Removed the above, largely due to the "is presumably" statement. There may be some way to have the language about the inconsistent insignia(if it is truly inconsistent)--31dot 02:11, June 22, 2011 (UTC)
- The Security Police Staff Sergeant's rack of ribbons is NOT accurate for a USAF non-commissioned officer in that specialty. His ribbons are as follows: Republic of Vietnam Presidential Unit Citation, Republic of Korea Presidential Unit Citation, American Defense Service (awarded for serice prior to 7 December 1941), Air Medal, Distinguished Flying Cross, Air Force Cross. The sergeant was NOT a flyer, and was thus not eligible for the Air Medal or DFC; the ADS ribbon is a WWII-era award, and the two foreign unit citations are not commonly worn in the USAF. The Air Force Cross is second in precedence only to the Medal of Honor.
Needs a citeation that is was unintended or borrowed The teaser for this episode is nearly identical scene for scene to the beginning of the 1964 Jonny Quest episode The Robot Spy. Especially the scenes of a local air force base responding to a UFO sighting by scrambling air craft to no avail. It is possible either Robert Justman or Gene Roddenberry borrowed the idea knowingly or subconsciously.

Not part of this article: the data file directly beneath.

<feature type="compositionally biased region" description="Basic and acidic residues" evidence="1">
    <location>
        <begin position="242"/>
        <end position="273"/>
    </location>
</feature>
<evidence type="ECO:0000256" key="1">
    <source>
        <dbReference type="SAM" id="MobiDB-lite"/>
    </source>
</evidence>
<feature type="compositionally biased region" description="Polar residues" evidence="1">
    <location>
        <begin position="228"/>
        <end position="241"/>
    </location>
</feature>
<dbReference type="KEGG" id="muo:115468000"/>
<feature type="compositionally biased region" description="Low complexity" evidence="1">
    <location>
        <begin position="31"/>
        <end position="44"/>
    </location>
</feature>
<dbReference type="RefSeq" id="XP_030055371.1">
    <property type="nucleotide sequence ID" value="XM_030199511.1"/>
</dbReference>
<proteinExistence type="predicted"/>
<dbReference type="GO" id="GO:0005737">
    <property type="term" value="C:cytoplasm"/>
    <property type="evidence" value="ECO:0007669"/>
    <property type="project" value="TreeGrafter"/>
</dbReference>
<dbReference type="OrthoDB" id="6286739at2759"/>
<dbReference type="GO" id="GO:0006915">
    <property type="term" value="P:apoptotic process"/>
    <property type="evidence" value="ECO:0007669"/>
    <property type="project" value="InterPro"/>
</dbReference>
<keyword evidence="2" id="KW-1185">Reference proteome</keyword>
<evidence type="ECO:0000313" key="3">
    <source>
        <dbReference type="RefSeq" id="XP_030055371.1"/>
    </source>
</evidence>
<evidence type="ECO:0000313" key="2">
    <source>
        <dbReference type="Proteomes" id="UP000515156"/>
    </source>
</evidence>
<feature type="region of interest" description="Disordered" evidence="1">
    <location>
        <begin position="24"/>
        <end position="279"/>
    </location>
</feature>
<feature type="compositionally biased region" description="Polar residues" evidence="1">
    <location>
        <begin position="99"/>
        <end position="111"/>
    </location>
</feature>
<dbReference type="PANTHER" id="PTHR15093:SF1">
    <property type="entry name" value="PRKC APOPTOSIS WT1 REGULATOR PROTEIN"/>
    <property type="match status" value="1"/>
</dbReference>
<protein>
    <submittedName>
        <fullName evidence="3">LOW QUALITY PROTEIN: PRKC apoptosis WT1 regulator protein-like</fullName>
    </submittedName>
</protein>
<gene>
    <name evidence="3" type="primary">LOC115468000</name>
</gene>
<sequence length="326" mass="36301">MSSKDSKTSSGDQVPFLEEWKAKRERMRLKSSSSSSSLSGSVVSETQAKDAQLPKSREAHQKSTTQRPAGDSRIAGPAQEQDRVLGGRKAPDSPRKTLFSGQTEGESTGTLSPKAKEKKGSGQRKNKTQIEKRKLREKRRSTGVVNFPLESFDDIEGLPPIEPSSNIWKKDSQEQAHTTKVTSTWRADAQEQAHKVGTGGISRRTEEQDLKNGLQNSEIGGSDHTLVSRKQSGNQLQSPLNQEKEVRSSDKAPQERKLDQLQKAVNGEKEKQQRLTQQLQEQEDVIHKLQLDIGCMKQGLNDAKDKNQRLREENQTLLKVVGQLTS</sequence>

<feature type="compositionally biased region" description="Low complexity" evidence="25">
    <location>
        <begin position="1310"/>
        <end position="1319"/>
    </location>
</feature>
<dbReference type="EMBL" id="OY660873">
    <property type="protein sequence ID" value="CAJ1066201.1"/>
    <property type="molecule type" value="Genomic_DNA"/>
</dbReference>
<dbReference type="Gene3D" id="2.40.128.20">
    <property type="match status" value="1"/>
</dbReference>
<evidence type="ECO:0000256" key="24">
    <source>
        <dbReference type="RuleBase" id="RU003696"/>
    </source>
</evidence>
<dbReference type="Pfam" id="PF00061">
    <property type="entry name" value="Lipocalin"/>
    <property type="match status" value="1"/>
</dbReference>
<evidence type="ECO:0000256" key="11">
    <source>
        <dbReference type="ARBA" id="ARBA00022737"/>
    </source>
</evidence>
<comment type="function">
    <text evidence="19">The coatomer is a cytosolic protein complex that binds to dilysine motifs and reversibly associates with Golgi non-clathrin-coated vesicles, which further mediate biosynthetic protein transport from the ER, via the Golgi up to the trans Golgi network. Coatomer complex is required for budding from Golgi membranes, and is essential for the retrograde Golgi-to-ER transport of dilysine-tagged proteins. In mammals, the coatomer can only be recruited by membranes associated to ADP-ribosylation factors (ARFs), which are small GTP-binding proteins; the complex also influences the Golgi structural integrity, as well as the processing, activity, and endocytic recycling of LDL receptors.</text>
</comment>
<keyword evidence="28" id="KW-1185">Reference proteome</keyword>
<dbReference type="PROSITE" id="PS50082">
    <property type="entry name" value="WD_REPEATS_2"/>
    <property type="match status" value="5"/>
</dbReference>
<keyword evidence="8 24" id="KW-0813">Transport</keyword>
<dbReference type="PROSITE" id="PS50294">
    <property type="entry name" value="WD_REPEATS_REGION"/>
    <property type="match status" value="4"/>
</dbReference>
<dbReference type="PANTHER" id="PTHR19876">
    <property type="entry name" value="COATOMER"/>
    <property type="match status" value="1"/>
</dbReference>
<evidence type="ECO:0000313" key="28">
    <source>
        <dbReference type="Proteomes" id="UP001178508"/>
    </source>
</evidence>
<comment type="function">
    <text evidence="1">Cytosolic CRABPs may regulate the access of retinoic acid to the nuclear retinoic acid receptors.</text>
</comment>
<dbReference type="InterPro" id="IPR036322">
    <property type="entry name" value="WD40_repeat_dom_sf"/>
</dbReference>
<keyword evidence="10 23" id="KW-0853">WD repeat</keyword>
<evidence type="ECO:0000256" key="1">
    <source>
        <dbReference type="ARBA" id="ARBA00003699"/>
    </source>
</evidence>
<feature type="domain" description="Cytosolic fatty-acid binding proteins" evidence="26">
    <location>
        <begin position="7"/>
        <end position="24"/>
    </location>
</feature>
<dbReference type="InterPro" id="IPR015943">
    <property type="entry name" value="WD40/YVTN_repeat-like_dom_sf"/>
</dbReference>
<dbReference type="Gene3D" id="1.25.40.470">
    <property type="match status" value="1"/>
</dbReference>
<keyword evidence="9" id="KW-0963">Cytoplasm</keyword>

Could be rewritten and placed into continuity
- Spock's explanation to Kirk about what could happen if an "unscrupulous man" had knowledge of the future – which is what would have happened if Christopher had been immediately returned – later coincidentally became the story premise for VOY: "Future's End" and to a lesser degree, TNG: "A Matter of Time".
Speculation as to when it takes place
- The radio news broadcast says that the manned Moon shot from Cape Kennedy with three astronauts is scheduled for Wednesday – the real Apollo 11 carrying three astronauts was launched from Cape Kennedy on July 16, 1969, a Wednesday. At the time this episode aired, some conservative estimates by NASA held that it would be well after 1970 before man landed on the moon. Although the episode contains no explicit calendar year, the Star Trek Chronology lists this episode as having taken place in 1969.